A wise man said "History is written by victors." I'm out 'ere giving you the story of the survivors.

Bless up.

Monday, 14 September 2015

That time I was #HalfCast

HalfCast is the strongest podcast when it comes to chatting about things from our surroundings and perspective; be it music, entertainment or social issues and relationships, Chuckie Online and Poet are opinionated. I find myself agreeing with one or the other depending on the issue which is always a good thing. Sometimes one is right, other times you agree with another guy. And sometimes they're both right on the same thing but they have different angles so some thing's lost in the mix.

But anyway, I was on there. We spoke about why British acts should boycott the BET international awards and the identity or lack thereof with London acts.

And it ain't about being mixed-race or nothing (as far as I'm aware based on what they said). No abuse. Thanks in advance. And subscribe to their ting

Friday, 17 July 2015

How Shaggy became first Dancehall artist to score UK hits in THREE separate decades

I don't think any other living Jamaican artist has scored a hit in every decade since first entering the UK charts with chart-topper "Oh Carolina". While Shaggy's career began in New York, he scored his first ever hit in the UK. We buss him. There definitely hasn't been one from a dancehall background. This is something worth shouting about, and if I don't do it, who will? Ay?

Thursday, 16 July 2015

About Chronixx Somerset House show: this is NOT a review

So basically, I went to Chronixx's show at the prestigious Somerset House on Sunday. Had the time of my life again. Decided I'm not gonna write a review on Monday because what else is there to say? I've seen him five times (six if you include the time babylon locked off proceedings cos of curfew in Jamaica. Seven if you include his appearance at Rebel Salute) and been impressed every time. How do I keep retelling the same story? "You have to see this guy. It is one of the best shows you will experience in these times," will forever be the moral.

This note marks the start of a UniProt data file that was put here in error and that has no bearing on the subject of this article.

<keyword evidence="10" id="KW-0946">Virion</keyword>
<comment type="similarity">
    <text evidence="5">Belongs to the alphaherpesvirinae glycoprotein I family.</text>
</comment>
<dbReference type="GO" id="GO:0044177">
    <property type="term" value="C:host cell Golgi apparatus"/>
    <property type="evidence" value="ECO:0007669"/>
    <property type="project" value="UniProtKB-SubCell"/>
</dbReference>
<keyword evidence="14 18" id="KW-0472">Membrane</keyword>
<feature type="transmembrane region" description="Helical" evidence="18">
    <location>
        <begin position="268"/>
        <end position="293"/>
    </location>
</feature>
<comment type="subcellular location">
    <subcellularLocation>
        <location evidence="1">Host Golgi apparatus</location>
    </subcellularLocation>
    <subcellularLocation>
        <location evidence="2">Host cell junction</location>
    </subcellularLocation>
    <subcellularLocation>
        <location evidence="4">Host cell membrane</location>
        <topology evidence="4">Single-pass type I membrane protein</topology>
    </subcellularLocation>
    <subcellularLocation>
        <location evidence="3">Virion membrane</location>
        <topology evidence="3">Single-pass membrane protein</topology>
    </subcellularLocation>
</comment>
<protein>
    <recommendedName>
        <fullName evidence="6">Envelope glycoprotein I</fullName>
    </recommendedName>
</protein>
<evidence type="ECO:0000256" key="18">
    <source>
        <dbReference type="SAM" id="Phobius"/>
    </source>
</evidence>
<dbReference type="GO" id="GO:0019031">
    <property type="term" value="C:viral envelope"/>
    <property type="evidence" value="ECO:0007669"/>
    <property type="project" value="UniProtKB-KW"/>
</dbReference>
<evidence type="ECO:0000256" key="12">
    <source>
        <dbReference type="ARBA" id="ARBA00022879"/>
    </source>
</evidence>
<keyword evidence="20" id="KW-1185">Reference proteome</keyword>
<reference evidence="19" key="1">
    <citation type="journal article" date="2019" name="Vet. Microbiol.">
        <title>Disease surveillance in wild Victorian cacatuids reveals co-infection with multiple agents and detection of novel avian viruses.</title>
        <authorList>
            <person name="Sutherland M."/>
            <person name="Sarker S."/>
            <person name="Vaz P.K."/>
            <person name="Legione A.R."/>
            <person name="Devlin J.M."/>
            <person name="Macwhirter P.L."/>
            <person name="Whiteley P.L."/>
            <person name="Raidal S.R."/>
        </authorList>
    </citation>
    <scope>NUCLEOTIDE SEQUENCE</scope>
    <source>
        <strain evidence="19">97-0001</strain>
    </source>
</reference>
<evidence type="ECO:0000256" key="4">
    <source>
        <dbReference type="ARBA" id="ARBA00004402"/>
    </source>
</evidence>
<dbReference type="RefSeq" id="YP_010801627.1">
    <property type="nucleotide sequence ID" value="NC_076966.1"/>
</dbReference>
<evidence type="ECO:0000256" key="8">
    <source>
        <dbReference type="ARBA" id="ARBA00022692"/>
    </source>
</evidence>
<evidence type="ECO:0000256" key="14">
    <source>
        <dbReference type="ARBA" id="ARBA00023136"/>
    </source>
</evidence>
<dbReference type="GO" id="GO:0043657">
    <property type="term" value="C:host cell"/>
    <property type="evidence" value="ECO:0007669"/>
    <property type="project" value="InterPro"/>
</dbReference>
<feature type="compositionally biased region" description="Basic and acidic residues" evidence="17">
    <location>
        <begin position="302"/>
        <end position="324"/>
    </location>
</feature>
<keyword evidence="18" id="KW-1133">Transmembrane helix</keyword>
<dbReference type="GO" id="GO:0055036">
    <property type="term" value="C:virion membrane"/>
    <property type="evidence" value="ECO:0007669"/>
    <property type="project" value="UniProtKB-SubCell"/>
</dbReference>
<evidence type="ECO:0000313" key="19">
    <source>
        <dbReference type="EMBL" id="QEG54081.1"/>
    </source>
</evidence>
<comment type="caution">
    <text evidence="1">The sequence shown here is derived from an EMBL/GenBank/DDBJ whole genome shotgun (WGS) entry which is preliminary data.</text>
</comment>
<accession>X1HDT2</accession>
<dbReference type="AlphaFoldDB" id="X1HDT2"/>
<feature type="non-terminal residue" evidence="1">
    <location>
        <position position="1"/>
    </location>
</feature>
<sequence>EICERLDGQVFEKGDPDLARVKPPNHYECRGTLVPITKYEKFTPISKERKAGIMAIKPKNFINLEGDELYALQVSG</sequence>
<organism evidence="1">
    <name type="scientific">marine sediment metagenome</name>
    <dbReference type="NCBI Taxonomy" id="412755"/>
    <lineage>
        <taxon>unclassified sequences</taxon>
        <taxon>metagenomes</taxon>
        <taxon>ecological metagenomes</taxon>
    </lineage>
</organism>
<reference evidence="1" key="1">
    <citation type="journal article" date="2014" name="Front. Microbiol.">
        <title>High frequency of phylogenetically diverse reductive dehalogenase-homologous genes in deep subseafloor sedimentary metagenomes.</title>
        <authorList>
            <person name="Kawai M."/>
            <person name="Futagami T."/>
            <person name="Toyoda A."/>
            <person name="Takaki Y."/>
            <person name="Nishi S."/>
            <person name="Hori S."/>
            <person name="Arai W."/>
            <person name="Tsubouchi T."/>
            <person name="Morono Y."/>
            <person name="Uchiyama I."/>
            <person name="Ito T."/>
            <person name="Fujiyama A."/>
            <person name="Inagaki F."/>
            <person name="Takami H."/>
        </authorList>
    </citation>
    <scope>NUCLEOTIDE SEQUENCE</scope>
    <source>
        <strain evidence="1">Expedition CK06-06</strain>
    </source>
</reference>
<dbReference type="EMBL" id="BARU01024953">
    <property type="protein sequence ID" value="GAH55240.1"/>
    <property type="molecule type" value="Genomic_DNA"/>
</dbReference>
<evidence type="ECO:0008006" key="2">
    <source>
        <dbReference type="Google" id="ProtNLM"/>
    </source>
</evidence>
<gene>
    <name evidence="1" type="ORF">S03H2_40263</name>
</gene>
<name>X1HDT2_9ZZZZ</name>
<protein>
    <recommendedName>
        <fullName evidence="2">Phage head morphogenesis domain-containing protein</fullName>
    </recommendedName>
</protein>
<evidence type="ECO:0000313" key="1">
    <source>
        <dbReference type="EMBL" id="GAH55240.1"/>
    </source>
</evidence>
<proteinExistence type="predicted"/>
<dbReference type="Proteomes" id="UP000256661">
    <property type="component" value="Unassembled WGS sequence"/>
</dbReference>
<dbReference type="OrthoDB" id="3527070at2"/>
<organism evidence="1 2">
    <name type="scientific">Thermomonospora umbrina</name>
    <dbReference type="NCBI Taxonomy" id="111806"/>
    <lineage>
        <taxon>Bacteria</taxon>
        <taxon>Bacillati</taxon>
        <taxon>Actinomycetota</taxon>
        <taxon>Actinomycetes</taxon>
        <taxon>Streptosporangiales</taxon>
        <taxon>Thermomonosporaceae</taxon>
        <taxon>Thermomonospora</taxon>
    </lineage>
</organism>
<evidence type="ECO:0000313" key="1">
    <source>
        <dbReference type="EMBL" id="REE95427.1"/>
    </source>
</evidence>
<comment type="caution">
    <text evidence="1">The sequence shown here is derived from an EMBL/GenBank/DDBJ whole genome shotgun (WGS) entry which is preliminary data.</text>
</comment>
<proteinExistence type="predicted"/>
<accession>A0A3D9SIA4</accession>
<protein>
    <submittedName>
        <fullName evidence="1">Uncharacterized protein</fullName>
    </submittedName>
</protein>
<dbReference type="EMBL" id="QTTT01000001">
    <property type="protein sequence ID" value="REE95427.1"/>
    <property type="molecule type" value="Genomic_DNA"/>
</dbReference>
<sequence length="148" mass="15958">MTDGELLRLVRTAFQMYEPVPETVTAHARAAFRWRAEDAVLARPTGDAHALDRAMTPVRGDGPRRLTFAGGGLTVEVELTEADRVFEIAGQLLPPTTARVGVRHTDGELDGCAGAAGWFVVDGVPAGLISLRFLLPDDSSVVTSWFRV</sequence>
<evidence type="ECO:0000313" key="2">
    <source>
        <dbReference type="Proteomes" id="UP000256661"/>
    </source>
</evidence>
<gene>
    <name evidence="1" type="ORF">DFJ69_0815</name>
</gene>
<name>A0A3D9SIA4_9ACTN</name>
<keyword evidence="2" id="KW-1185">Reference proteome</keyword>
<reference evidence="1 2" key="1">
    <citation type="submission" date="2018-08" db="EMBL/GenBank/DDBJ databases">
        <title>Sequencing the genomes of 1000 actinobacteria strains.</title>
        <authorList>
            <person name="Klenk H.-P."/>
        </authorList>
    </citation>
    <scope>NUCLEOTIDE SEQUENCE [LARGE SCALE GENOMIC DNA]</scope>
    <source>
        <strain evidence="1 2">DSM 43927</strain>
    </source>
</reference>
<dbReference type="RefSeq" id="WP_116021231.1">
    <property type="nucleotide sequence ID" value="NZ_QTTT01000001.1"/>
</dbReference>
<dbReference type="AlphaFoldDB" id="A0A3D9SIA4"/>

If you wanna read a review of this show go here. You can take in my reviews of Chronixx in 2014 and 2013. If you wanna do that and wanna hear what I've got to say, stay here.

Monday, 13 July 2015

FAO JA music: Don't go chasing Cheerleader

So what I'm saying is, I know the success of "Cheerleader" by Omi is a major deal, but please, please, please, learn the right lessons from it. I noticed people only started cheering it on when it first touched the US charts despite it topping charts in 17 countries before. Typical, but very problematic issue that's happening in Jamaican media and filters to Jamaican music makers.

Nobody seems to care even a little bit about the Jamaican music success outside of Billboard chart. I seriously have to ask "If a song is a hit outside of US, was it actually a hit?" We live in a digital age, information is easier to access than ever before, yet I get the impression that some are only slightly more knowledgable than when foreign distributors only communicated with producers they licensed from and the artists had no idea a big hit sold a single copy.